Post-COVID Working Practices: What’s the Right Fit for Your Business?
Most experts agree that we’re now nearing the end of the COVID-19 pandemic, though we will have to remain wary for some time to come. Now that we’ve finally reached this stage, how are you planning to take your organisation forward? There are a lot of factors to consider. Smart business owners are using this as an opportunity to radically reconsider their business models and question working practices that have long been taken for granted. Every type of work and every business team has different needs, so how can you go about working out what’s right for you?
Back to the old days
For some businesses, there’s no way to make things work other than by going back as far as possible to how things were before. Indeed, some people feel a strong psychological need for this. They have coped with the stress of lockdown by looking forward to re-joining their workmates and getting back into familiar routines. Not everything can work quite as it did before; however, while infection remains a risk. Most businesses will need to introduce stricter hygiene measures at the very least, and on-site COVID-19 testing will help to reduce risks. Changes to your air conditioning system and measures to allow employees to work at a greater distance from each other may also be necessary.
A large proportion of businesses are planning to make some permanent changes in the aftermath of the pandemic. Not simply for safety reasons but because they have found that their employees preferred working from home in some ways or because they can see financial advantages in change. In some cases, employees will work from home for part of the week, saving money on commuting and providing them with a better work/life balance, then meet up in the office to do group work for one to three days. Employees could spend time in the office on different days, enabling their employers to use hotdesking and downsize to smaller premises. Of course, you will still need to take precautions if employees are coming in at all.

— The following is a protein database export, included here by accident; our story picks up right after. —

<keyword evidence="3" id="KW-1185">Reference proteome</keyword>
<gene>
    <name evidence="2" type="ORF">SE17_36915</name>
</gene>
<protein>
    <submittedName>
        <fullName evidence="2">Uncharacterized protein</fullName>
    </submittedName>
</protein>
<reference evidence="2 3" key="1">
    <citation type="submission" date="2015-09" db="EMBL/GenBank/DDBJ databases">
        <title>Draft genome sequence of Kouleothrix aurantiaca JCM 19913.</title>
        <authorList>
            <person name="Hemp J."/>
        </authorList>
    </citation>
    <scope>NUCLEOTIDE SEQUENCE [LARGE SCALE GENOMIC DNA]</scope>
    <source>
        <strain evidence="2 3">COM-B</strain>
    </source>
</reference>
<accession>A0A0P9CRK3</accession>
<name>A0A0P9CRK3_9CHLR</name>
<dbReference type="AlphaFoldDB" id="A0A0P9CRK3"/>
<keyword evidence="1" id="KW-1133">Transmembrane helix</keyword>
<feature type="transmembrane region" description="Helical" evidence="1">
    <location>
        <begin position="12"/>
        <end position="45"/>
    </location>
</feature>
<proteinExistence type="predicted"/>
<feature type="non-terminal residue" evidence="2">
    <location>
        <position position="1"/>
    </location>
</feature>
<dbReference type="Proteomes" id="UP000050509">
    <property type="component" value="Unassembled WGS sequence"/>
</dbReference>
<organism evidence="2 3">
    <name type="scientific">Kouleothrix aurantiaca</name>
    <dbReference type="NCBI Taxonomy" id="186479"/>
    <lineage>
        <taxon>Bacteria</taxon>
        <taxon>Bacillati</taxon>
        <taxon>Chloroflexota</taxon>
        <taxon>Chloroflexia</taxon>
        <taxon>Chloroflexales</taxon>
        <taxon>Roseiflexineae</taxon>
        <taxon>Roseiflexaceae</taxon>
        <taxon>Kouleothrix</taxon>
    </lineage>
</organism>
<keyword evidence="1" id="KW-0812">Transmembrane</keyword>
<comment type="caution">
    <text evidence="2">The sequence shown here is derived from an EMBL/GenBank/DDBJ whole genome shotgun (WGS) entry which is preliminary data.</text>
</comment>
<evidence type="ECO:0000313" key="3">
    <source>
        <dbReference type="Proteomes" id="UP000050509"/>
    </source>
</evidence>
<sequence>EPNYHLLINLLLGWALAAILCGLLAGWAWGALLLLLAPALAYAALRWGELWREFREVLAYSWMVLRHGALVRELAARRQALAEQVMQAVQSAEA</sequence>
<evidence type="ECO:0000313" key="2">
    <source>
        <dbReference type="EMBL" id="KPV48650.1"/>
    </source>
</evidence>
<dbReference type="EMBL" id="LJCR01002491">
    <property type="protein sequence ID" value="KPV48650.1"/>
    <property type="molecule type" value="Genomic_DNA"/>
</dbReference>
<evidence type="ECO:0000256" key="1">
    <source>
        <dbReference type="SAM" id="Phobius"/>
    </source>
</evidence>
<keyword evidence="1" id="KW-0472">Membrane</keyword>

For some businesses, operating online has worked out so well that they plan to continue that way and dispense with the cost of maintaining premises altogether. That can be a very successful approach. However, you should bear in mind that it probably won’t work the same way as it did during the pandemic when other people move back to physical premises, so you will have to factor that into your calculations. You will also need to take into account the effect on employees. Providing home health and safety assessments will be necessary, as will establishing the best ways of communicating with them and ensuring they receive appropriate support if they experience mental health problems as a consequence of isolation.
Individual work plans
Some employers, aiming to return to traditional working methods, have found the situation complicated by new issues facing their employees. Those with underlying health conditions have, in some cases, been advised by their doctors that they should continue shielding. Others have developed long COVID and are too exhausted to commute every day even if they are still well enough to work. In cases like these, employers have to develop individual solutions, which may involve continuing to work from home, hybrid working or flexible working with hours and location adjustable to fit changing daily needs. This approach improves an employer’s chances of being able to retain valuable staff members.
Risk-aware visits to clients
Where employees routinely visit clients on their business premises or in their own homes, further adjustments may need to be made to working practices. Because it’s impossible to tell who does or doesn’t have a condition that may place them at continued risk, employees should always offer to wear a mask. They should also use hand sanitiser immediately before entering the premises and maintain social distancing if at all possible. If visits like this are less common, carrying out a test shortly before they occur may be a practical measure.
The positive side of all this is that employers and employees are now able to have conversations about what works best for everyone involved. Numerous studies have shown that workers who get more choice about where they work – and, potentially, the hours they work – are happier overall and show more loyalty to their employers. Changing working practices to suit their needs and priorities could have significant benefits for all involved.